Mild Weather Disrupts Winter Olympics

A spell of warm weather is disrupting events at the Winter Olympics in Sochi, Russia, presenting a challenge for Olympic organizers with temperatures forecast to rise again this week.

Athletes have voiced concerns that melting and soft snow is hampering their ability to compete. On Tuesday, a training session for Alpine skiing downhill was canceled to protect the piste, while mild weather conditions meant a slushy track for a Nordic Combined event.

"It's not even slushy, it's just mushy," Bill Demong of the United States told Reuters. He won the gold medal in the Nordic Combined large hill event in 2010.

"There is no structure to the snow at all. It's very hard to ski on, it's almost impossible to ski easy," he added.

Some athletes in the men's biathlon 12.5-kilometer pursuit Monday fell while skiing on a course softened by warm weather.

An inter-mingling of snow and brown patches are seen near the alpine course at the Sochi 2014 Winter Olympics on Feb. 11, 2014 in Krasnaya Polyana, Russia. /AP An inter-mingling of snow and brown patches are seen near the alpine course at the Sochi 2014 Winter Olympics on Feb. 11, 2014 in Krasnaya Polyana, Russia. /AP

At a news conference, the head of the Sochi Olympics, Dmitry Chernyshenko, said there is no need yet to use emergency snow reserves at mountain venues. But he said organizers are ready to do so if necessary.

In Sochi, a Black Sea resort city with a subtropical climate, the average February temperatures are around 10 degrees Celsius. But on Monday, the high was about 16, and after a brief cool down, they could return to the mid-teens on Thursday. The mountain venues, about an hour away, could see daytime temperatures of around 10 degrees towards the end of the week.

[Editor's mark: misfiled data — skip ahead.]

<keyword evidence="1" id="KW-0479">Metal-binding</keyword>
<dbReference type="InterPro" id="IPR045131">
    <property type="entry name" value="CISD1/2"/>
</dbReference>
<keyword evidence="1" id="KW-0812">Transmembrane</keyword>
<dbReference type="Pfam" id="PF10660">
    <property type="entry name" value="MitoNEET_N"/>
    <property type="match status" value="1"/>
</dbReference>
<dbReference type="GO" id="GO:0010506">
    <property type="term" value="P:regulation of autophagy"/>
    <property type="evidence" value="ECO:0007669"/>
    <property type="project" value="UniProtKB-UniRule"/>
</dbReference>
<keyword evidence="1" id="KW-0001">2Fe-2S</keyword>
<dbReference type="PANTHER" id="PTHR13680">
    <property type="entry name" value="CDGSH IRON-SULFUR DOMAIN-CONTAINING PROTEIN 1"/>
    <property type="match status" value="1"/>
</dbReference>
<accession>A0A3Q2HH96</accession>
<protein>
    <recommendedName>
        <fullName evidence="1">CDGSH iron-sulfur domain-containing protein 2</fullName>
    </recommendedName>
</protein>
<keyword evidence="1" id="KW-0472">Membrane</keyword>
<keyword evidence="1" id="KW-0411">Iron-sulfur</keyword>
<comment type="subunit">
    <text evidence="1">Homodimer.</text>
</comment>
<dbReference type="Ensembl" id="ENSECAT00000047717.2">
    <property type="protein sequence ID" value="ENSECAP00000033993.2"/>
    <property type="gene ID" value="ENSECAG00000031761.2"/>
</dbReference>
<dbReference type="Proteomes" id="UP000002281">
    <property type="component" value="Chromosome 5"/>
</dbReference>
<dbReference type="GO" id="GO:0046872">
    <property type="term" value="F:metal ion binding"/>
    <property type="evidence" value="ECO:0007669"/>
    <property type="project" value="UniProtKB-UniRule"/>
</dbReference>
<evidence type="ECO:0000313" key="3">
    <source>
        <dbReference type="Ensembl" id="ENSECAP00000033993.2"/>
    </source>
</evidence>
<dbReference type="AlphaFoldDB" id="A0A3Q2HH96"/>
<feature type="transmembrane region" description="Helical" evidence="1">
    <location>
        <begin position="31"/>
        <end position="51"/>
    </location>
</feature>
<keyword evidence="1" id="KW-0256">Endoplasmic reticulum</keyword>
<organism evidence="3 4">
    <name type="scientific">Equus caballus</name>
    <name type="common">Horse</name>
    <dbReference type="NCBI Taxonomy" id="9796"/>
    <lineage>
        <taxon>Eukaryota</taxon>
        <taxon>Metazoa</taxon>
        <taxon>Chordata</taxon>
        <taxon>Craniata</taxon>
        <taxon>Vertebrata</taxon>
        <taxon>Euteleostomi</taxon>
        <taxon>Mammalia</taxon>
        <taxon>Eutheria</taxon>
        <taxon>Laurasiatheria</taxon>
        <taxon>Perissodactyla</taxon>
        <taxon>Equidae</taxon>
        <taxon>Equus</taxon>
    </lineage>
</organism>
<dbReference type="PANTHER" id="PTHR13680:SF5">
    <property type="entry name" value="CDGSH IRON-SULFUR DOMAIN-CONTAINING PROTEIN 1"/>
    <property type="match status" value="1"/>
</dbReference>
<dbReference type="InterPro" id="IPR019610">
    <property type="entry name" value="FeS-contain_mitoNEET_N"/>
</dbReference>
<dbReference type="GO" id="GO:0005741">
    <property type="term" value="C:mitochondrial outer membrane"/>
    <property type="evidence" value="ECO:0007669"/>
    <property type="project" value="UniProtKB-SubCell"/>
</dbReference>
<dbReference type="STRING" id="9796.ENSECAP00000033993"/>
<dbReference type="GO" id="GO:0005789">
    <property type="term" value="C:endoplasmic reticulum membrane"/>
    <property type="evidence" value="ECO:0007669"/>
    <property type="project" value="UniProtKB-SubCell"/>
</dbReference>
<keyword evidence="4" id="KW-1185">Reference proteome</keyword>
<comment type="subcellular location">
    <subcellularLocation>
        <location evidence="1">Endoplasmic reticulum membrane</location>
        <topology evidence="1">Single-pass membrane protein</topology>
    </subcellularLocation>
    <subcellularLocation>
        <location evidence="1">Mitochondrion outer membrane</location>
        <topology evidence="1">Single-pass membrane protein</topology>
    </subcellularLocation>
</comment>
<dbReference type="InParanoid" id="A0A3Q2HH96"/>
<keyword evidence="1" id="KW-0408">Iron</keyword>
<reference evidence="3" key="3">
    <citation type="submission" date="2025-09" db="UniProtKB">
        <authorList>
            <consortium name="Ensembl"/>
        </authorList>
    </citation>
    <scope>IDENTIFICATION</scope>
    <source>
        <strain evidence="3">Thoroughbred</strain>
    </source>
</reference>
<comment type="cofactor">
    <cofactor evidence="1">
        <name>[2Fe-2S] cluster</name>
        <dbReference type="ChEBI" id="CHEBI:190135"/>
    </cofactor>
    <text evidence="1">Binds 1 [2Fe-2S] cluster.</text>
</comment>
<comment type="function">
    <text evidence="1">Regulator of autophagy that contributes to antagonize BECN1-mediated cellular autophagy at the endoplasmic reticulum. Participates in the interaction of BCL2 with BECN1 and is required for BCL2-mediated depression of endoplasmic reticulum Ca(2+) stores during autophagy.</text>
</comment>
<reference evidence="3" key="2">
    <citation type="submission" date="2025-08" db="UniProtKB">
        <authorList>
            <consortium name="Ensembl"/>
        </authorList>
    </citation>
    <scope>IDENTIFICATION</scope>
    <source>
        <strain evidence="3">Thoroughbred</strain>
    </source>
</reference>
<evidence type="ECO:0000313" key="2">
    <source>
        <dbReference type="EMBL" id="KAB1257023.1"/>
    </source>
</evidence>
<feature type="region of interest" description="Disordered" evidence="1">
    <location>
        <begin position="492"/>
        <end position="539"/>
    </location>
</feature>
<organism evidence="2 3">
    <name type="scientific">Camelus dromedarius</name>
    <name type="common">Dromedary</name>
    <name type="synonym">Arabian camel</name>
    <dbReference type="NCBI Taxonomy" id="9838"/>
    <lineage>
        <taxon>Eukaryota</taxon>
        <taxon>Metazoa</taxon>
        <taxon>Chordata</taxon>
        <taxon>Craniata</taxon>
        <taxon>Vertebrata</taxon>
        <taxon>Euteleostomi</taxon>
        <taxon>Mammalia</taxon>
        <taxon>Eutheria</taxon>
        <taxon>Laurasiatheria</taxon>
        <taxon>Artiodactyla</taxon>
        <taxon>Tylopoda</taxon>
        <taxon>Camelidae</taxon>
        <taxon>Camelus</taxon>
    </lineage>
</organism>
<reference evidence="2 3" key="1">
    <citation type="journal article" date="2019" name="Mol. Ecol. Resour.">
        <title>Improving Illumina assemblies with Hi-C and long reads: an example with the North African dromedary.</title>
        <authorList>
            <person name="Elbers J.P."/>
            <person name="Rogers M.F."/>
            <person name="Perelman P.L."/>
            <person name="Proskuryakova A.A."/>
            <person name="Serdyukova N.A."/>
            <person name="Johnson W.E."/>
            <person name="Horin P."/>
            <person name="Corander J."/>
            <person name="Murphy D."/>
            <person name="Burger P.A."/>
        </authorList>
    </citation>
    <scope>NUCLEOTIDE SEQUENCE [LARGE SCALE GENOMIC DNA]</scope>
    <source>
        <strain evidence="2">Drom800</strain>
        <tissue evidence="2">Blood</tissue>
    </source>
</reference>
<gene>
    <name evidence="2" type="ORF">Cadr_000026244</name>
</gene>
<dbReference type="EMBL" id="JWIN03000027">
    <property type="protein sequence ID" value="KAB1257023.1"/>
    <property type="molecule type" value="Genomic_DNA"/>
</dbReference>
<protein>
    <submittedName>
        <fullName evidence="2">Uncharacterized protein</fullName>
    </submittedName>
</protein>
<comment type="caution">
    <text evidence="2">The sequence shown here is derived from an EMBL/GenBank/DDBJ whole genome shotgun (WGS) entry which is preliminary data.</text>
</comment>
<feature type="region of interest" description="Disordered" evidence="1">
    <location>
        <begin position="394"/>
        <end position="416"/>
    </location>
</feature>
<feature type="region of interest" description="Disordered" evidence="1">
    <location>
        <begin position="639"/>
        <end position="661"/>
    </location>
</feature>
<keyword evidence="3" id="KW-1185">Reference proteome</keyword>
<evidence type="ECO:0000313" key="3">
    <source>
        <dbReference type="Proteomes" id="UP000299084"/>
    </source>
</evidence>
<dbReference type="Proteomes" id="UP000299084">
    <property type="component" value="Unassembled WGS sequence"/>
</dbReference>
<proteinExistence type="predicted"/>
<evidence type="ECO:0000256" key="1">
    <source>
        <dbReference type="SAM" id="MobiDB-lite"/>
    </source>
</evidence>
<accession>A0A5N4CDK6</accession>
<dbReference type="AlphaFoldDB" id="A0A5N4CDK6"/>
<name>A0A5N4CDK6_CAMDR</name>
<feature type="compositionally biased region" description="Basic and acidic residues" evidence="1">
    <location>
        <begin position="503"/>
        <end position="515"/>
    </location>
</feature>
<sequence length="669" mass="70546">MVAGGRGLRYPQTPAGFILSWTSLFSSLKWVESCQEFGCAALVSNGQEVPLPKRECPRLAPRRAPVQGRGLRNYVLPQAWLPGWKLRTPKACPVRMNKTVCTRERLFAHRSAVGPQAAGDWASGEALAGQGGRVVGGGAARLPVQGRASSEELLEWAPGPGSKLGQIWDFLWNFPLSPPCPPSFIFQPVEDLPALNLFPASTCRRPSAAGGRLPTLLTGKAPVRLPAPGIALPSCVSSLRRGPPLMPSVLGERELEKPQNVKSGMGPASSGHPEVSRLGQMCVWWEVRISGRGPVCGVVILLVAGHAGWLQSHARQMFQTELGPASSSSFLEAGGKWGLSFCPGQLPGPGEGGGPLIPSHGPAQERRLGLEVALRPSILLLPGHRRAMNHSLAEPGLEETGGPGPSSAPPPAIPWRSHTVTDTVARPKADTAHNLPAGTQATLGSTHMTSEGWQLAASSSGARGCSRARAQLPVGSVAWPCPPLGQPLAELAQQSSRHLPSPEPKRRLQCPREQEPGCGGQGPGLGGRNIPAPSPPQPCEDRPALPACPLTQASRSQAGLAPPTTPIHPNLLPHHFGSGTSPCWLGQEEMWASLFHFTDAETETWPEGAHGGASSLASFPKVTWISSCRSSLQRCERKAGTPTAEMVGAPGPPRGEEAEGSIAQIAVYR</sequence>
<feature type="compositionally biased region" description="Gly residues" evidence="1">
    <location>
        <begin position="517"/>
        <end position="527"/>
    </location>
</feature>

This is not the first time Winter Games organizers have had to deal with the impact of mild weather on courses.

At the Vancouver Games four years ago, snow was brought in by helicopter as higher than average temperatures wreaked havoc with the competitions.

"The conditions have changed," American skier Bode Miller told Reuters. "Now it is a completely different race course. It is going to be tough, because of all the good slalom skiers out there.

"The downhill could have done some real separation if the course remained hard and icy. It could have been a real challenge for the slalom guys. It could have made a pretty big gap on the downhill side," he noted. "It could have been a great race but now the conditions are much easier and it will be much more difficult to put some time on."

The unseasonably warm weather in a city with a subtropical climate have put Sochi on track to be the warmest Winter Olympics in history.

VOA News / Feb. 12, 2014 07:38 KST